AmytheArchivist was here

I started this blog, more than three years ago, to post unidentified images and share information about the history of RPI. It was kind of an experiment, but it quickly became a pet project of mine. I was thrilled when people began responding with answers, comments and memories! I hope I’ve been able to illustrate that the history of the Institute is made up of the stories of many, many incredible people.

When I started my role as archivist at Rensselaer I thought the history of an engineering and science school might be a bit dull. I was so wrong! I have thoroughly enjoyed researching and learning about the history of this great institution — all 187 years of it. I often refer to ‘six degrees of RPI’ — seemingly EVERYTHING can be connected back to the legacy of this Institute in six steps or less! I’m constantly pointing out the connections to my colleagues, friends and family (envision some eye rolling here). Here’s one example: I recently watched a PBS documentary on John Muir, founder of the Sierra Club. John Muir’s mentor was Ezra Carr (he also had a close relationship with Ezra’s wife Jeanne). Ezra Carr was one of the first students to earn a civil engineering degree from RPI in 1838! It’s important to collect and preserve these connections from the past as they inform us about our present and steer us towards the future.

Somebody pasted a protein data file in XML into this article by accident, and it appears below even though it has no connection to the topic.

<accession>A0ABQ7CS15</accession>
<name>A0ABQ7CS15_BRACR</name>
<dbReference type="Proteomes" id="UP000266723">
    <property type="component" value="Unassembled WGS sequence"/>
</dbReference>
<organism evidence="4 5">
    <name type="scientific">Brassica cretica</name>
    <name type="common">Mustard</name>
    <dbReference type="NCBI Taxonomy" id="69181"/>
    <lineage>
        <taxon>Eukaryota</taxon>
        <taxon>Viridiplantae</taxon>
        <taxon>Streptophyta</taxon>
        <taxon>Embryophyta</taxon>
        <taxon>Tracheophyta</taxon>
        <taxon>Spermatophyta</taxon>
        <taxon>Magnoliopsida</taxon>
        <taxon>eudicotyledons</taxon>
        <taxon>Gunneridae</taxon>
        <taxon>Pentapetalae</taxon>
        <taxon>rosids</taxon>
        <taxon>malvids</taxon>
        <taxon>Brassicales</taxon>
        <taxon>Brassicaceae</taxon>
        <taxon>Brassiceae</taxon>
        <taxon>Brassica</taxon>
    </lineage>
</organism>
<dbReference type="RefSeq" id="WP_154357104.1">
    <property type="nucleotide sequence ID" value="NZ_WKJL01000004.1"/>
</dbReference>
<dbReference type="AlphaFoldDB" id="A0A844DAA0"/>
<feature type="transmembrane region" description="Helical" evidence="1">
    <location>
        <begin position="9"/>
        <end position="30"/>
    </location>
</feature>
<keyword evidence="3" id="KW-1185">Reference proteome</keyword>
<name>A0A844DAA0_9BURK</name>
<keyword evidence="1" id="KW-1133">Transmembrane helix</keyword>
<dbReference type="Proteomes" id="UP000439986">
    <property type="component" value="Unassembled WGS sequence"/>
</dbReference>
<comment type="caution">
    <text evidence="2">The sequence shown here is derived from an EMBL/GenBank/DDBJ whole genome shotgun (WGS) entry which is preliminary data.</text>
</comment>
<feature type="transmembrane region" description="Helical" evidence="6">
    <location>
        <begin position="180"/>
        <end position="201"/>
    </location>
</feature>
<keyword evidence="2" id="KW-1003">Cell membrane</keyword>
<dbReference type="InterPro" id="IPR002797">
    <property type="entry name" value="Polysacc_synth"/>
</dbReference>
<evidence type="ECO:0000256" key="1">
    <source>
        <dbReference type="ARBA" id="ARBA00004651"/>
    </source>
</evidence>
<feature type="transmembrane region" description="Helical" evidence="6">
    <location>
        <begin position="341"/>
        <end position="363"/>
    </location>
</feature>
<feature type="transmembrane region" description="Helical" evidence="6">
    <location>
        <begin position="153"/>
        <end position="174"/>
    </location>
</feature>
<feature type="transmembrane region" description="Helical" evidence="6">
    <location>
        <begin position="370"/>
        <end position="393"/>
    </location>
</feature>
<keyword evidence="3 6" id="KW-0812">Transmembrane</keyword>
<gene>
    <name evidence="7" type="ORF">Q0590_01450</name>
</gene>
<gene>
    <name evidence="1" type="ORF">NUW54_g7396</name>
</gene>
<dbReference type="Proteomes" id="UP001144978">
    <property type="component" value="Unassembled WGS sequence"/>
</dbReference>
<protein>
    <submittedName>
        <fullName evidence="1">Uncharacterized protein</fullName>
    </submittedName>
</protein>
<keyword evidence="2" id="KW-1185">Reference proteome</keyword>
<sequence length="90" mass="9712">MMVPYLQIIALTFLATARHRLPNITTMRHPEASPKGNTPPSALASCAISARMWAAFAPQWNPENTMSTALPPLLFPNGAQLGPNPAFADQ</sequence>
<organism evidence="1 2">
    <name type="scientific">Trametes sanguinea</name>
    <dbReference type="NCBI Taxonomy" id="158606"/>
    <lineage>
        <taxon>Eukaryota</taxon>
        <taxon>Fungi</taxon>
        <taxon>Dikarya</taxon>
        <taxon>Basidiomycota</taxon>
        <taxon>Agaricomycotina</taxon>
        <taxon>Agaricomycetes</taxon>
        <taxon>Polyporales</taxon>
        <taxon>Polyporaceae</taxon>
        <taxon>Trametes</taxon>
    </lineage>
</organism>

This is my last post as amythearchivist aka Amy Rupert, Assistant Institute Archivist. I’m moving on to a new phase in my career and bidding farewell to RPI and the Capital District. I’ve had the opportunity to work with some amazing people and I will miss the community very much.

This blog will continue with contributions from other archivists and people who care about preservation of the historical record. Stay tuned — more RPI history will be revealed. Thanks for following me along on this journey. It’s been a blast! Here’s to Old RPI!

RPI Lacrosse team and coaches pose with sticks and luggage in front of a Taconic Valley Bus Lines bus enroute to New York to board a ship to London.

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2 Responses to AmytheArchivist was here

  1. John Zywar says:

    Good luck, Amy!
    and thanks for stirring up all those memories of the ‘Tute from bygone days.
    -John ’73

  2. Jay Walker says:

    Thank you Amy. You definitely did a lot to develop my sense of the institute as a current student. You’ll probably miss this comment but good luck in your future journeys and farewell.

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